BRISBANE, Queensland, Australia, October 19, 2012 (ENS) – Burning biodiesel produces compounds that can cause respiratory disease, researchers from Queensland University of Technology have found.
The scientists say the discovery could lead to restrictions on the use of biodiesel as an alternative to petroleum diesel.
“With fossil fuel reserves dwindling, developing renewable alternative fuels is important,” said postdoctoral fellow Dr. Nicholas Surawski. “But we should be particularly careful to protect against unwanted respiratory illness when we adopt new transport fuels.”
The team looked at a range of biodiesels made from soy, canola and tallow, a rendered form of beef or mutton fat.
They analyzed particle emissions from a single compression ignition engine operated at one test mode with three biodiesel fuels made from the three different feedstocks – soy, tallow, and canola.
They tested four different blend percentages – 20, 40, 60 and 80 percent biodiesel.
Using specialized analytical monitoring equipment developed at Queensland University of Technology, they discovered that burning diesel fuels with a high percentage of biodiesel produced higher emissions of compounds linked to respiratory disease.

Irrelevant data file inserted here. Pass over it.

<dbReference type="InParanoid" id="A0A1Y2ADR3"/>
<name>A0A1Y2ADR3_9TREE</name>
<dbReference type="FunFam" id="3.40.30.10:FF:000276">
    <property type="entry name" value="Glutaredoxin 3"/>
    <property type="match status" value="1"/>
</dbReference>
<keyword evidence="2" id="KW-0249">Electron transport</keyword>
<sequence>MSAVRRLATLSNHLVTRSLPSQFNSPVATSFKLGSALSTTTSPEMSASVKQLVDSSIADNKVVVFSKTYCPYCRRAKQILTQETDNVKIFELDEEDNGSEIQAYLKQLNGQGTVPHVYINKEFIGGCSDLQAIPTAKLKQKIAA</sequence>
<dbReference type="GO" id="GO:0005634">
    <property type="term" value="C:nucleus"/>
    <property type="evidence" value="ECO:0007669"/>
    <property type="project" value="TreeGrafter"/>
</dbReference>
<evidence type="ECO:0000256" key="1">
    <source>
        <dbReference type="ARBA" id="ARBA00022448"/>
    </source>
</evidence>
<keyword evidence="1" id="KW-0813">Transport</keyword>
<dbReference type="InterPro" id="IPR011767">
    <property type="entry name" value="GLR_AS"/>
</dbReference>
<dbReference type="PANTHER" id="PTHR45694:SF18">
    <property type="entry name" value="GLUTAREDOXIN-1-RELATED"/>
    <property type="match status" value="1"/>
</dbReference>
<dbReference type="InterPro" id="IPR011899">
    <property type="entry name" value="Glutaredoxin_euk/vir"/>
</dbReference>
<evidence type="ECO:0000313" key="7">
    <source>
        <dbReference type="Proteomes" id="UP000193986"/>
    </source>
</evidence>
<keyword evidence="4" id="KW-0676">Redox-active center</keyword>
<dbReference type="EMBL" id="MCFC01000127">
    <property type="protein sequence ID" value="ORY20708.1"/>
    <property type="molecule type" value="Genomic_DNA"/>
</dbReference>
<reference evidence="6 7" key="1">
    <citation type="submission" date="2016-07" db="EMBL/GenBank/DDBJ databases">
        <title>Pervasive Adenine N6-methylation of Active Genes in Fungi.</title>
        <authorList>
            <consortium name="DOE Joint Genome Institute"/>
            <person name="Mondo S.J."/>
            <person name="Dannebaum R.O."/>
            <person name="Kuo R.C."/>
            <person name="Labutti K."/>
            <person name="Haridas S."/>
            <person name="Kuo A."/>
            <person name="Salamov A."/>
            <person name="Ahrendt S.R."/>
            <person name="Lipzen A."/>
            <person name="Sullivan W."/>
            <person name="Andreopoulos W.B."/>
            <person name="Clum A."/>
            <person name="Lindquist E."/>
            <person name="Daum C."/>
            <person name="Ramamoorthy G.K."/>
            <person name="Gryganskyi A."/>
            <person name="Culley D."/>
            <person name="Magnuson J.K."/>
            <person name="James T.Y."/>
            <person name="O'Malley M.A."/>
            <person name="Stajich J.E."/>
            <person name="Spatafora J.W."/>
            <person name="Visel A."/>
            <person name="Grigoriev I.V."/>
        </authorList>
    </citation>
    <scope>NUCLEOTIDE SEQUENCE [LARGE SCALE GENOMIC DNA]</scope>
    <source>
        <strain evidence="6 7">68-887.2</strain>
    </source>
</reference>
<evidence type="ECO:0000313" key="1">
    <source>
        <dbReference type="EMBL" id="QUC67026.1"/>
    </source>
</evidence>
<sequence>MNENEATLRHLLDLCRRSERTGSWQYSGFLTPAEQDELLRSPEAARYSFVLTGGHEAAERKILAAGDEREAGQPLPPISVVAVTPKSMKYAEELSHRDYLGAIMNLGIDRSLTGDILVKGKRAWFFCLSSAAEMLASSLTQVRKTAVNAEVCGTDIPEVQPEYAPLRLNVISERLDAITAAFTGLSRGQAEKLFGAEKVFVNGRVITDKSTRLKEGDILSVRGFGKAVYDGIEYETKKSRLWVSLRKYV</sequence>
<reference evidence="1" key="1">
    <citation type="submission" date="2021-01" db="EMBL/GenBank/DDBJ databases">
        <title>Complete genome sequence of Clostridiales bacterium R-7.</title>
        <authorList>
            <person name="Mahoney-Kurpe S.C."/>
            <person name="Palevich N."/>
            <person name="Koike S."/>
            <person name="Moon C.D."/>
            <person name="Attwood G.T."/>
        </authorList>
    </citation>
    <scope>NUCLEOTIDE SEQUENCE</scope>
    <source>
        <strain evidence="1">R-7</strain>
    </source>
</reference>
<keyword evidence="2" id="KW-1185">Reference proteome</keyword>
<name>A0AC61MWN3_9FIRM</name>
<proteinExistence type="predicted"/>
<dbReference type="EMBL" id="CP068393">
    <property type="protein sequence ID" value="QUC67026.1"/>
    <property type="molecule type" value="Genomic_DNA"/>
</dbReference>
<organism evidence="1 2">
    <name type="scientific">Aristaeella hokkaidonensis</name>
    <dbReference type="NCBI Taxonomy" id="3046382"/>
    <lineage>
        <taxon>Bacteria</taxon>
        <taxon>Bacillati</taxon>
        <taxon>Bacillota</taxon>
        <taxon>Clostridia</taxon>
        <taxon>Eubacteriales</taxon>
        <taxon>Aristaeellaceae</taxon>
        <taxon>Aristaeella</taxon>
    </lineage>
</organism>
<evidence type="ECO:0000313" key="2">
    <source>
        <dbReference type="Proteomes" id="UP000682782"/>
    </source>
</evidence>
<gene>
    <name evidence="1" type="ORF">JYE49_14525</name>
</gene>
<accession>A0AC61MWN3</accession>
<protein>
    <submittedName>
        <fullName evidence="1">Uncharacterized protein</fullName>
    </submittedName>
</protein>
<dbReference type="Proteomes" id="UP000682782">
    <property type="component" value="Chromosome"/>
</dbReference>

These biologically active compounds are called “reactive oxygen species” and form on the surface of small soot particles in the exhaust emissions, Surawski explained.
Reactive oxygen species can lead to the type of cell damage called oxidative stress which, over long periods of time, can progress to serious respiratory disease.
The team is now looking at ways of cleaning up biofuel exhausts.
“This is a very important discovery,” Surawski said. “Now we’ve identified a component of the emissions that causes the problem we can start to look for solutions.”
Led by Professor Zoran Ristovski, the research team is now focusing on understanding the way reactive oxygen species in the emissions are generated, and on how to remove them.
The research was published last year in the journal “Environmental Science and Technology.”
Biodiesel can be used as a fuel for vehicles in its pure form, but it is usually used as a blend to reduce levels of particulates, carbon monoxide, and hydrocarbons from diesel-powered vehicles.
Key consumers of biodiesel include urban and public transport fleets, harbor and marine operators in ecologically sensitive locations, underground mines, power stations, and users of machinery or vehicles in confined or closed areas.
An increasing number of Australian mining and transport companies are trying B20 to B100 blends of biodiesel and petroleum diesel because of the greenhouse reduction benefits. Biodiesel blends are available at an increasing number of service stations in all Australian states.
The Queensland University of Technology scientists say their work is aimed at providing the transport industry with fuels that not only have a favorable environmental impact, but also place a lower burden on respiratory health.
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